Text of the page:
Theater review: 'House of the Rising Son' at Atwater Village Theatre
It's no coincidence that Tom Jacobson's “House of the Rising Son” at the Atwater Village Theatre, is set primarily in New Orleans during the annual Tennessee Williams Festival. It's a play that Williams himself might have penned if not for the homophobic strictures of his day.
A generational saga, “House” bristles with the same kind of self-loathing secretiveness that forced Williams to cloak his homosexual themes in myth and metaphor. But that covert quality is balanced by an emotional openness and poignant pride reminiscent of Terrence McNally's “Love! Valour! Compassion!” All this, with plenty of laughs.
This world premiere, produced by the Ensemble Studio Theatre Los Angeles, showcases the prolific Jacobson at his witty yet heartfelt best. (Another Jacobson world premiere, Circle X's production of “The Chinese Massacre (Annotated),” runs concurrently in the adjacent theater.)
To say much about the plot would spoil its genuinely shocking twists. The action centers around parasitologist Dr. Trent Varro (Paul Witten) who falls for young Felix (Steve Coombs) and brings him to New Orleans to meet his wealthy relatives, the courtly but distant Garrett (Patrick John Hurley) and the apparently homophobic Bowen (Rod Menzies, double cast with Nicholas Hormann.)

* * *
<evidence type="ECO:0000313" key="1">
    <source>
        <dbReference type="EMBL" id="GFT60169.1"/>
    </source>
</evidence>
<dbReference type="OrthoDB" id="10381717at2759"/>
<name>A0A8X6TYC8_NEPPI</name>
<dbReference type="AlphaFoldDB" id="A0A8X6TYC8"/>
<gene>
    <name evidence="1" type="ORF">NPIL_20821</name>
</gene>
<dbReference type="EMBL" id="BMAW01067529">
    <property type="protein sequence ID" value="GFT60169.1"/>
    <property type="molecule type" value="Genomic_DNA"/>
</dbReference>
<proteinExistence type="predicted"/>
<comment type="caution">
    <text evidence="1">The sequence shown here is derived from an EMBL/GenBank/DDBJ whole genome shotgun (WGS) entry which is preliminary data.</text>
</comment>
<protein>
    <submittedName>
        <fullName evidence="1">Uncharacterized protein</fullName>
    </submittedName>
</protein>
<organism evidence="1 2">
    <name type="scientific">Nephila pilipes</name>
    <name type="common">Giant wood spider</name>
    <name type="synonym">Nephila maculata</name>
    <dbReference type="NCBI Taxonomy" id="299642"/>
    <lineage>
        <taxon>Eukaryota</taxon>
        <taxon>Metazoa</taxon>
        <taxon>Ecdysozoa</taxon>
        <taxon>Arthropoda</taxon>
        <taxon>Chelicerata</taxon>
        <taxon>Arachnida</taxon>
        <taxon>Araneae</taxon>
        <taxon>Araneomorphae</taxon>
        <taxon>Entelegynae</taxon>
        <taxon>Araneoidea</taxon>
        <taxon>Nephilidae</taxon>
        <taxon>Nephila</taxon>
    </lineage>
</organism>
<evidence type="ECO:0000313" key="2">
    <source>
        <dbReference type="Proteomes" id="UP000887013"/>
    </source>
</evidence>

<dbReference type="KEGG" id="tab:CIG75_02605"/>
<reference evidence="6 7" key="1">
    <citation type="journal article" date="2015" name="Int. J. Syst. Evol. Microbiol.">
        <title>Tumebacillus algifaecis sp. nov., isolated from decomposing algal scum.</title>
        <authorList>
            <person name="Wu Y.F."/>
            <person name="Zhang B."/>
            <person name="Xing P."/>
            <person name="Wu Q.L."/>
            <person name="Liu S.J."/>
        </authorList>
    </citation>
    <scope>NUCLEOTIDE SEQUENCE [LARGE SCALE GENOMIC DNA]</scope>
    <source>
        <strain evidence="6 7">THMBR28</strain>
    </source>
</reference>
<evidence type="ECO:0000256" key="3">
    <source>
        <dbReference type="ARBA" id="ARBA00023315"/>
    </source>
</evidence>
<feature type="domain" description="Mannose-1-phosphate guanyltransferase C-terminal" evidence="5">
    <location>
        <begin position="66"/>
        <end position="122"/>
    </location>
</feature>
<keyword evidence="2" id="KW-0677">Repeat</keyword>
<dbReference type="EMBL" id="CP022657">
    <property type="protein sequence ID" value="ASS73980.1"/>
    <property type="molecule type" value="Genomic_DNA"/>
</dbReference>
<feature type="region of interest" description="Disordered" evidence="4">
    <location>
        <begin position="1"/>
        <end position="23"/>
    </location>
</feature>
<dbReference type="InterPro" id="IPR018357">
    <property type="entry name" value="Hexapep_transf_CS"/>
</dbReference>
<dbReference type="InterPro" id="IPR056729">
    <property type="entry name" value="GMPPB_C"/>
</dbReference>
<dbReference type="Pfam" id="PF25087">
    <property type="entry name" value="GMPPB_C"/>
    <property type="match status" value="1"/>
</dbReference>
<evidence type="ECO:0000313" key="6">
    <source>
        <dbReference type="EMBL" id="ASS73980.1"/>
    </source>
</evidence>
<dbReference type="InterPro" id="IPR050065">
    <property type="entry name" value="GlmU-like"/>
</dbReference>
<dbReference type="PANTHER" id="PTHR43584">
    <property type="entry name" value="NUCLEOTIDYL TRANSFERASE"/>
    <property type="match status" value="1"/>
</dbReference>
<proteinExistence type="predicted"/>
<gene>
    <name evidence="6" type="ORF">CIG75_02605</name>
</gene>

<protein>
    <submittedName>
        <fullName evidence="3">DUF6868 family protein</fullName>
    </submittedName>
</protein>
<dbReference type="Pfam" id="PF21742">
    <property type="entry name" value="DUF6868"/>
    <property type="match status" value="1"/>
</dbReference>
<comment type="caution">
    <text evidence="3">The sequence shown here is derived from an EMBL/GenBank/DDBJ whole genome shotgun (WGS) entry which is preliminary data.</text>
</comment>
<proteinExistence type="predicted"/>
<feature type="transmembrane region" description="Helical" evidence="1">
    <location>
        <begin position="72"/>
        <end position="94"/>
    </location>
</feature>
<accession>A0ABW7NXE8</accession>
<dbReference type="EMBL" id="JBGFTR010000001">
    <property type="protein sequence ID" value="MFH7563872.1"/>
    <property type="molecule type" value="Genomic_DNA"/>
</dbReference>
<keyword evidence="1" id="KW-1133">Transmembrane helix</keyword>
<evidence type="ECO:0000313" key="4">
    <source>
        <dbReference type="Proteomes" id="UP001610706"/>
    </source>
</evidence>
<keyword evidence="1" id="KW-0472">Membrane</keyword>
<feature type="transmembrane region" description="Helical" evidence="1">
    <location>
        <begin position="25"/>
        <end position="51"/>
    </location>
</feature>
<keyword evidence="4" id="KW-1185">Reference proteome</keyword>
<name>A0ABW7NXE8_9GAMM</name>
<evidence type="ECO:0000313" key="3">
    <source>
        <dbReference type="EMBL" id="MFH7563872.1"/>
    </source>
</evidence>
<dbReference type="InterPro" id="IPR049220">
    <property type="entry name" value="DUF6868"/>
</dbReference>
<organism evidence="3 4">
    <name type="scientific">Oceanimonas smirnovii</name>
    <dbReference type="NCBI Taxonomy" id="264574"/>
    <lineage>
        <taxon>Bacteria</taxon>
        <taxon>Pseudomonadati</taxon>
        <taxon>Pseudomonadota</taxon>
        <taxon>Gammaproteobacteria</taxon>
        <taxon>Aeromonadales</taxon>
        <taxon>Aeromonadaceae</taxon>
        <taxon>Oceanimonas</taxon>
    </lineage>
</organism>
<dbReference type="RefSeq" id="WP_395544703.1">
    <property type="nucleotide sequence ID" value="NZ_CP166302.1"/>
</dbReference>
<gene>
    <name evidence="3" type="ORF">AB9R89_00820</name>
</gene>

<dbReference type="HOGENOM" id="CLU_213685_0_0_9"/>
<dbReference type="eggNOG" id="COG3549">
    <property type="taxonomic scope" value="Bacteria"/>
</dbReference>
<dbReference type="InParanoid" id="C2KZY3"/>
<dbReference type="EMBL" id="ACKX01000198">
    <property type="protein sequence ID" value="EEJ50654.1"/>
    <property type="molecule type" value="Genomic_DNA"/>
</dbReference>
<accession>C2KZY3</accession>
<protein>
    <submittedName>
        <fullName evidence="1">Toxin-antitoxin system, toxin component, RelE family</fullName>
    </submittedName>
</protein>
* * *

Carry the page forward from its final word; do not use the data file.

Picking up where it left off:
Richard Hoover's evocatively decaying set, Jeremy Pivnick's spooky lighting, and Bruno Louchouarn's original music and sound give this New Orleans mansion the feel of a haunted house, which in a very real sense it is. The cast is superb, particularly Menzies as the savagely sardonic Bowen, whose offbeat aphorisms garner the biggest laughs of the show. As for director Michael Michetti, he's the perfect guide for Jacobson's carnival fun “House” of a play -– and a ghostly, entertaining tour it is.
-- F. Kathleen Foley
"The House of the Rising Son," Atwater Village Theatre, 3269 Casitas Ave., Atwater Village. 8 p.m. Thursdays-Saturdays; 2 p.m. Sundays. Ends May 29. $25. (323) 644-1929. http://www.ensemblestudiotheatrela.org. Running time: 2 hours, 10 minutes.
Photo: Rod Menzies, Patrick John Hurley. Credit William Zwiener.